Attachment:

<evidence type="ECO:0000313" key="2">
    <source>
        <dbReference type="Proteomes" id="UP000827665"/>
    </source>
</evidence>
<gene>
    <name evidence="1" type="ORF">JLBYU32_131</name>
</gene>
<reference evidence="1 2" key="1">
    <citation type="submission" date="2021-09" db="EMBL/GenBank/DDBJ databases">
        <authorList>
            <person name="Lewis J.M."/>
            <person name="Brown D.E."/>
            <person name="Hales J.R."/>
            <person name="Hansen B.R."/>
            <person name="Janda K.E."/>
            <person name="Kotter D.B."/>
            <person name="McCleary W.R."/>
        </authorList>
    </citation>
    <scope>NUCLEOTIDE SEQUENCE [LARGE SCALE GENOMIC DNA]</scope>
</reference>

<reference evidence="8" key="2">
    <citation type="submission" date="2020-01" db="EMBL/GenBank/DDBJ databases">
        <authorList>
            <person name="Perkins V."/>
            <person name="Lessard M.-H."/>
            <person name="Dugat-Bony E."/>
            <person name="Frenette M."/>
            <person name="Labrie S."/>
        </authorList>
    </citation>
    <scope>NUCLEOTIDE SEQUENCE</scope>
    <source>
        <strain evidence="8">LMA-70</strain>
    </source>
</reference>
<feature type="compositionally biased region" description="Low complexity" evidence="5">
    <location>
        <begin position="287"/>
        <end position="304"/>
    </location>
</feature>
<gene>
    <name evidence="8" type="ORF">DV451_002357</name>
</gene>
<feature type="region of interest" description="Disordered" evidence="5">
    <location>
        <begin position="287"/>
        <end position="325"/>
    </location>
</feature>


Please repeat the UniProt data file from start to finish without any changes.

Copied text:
<evidence type="ECO:0000313" key="2">
    <source>
        <dbReference type="Proteomes" id="UP000827665"/>
    </source>
</evidence>
<gene>
    <name evidence="1" type="ORF">JLBYU32_131</name>
</gene>
<reference evidence="1 2" key="1">
    <citation type="submission" date="2021-09" db="EMBL/GenBank/DDBJ databases">
        <authorList>
            <person name="Lewis J.M."/>
            <person name="Brown D.E."/>
            <person name="Hales J.R."/>
            <person name="Hansen B.R."/>
            <person name="Janda K.E."/>
            <person name="Kotter D.B."/>
            <person name="McCleary W.R."/>
        </authorList>
    </citation>
    <scope>NUCLEOTIDE SEQUENCE [LARGE SCALE GENOMIC DNA]</scope>
</reference>

<reference evidence="8" key="2">
    <citation type="submission" date="2020-01" db="EMBL/GenBank/DDBJ databases">
        <authorList>
            <person name="Perkins V."/>
            <person name="Lessard M.-H."/>
            <person name="Dugat-Bony E."/>
            <person name="Frenette M."/>
            <person name="Labrie S."/>
        </authorList>
    </citation>
    <scope>NUCLEOTIDE SEQUENCE</scope>
    <source>
        <strain evidence="8">LMA-70</strain>
    </source>
</reference>
<feature type="compositionally biased region" description="Low complexity" evidence="5">
    <location>
        <begin position="287"/>
        <end position="304"/>
    </location>
</feature>
<gene>
    <name evidence="8" type="ORF">DV451_002357</name>
</gene>
<feature type="region of interest" description="Disordered" evidence="5">
    <location>
        <begin position="287"/>
        <end position="325"/>
    </location>
</feature>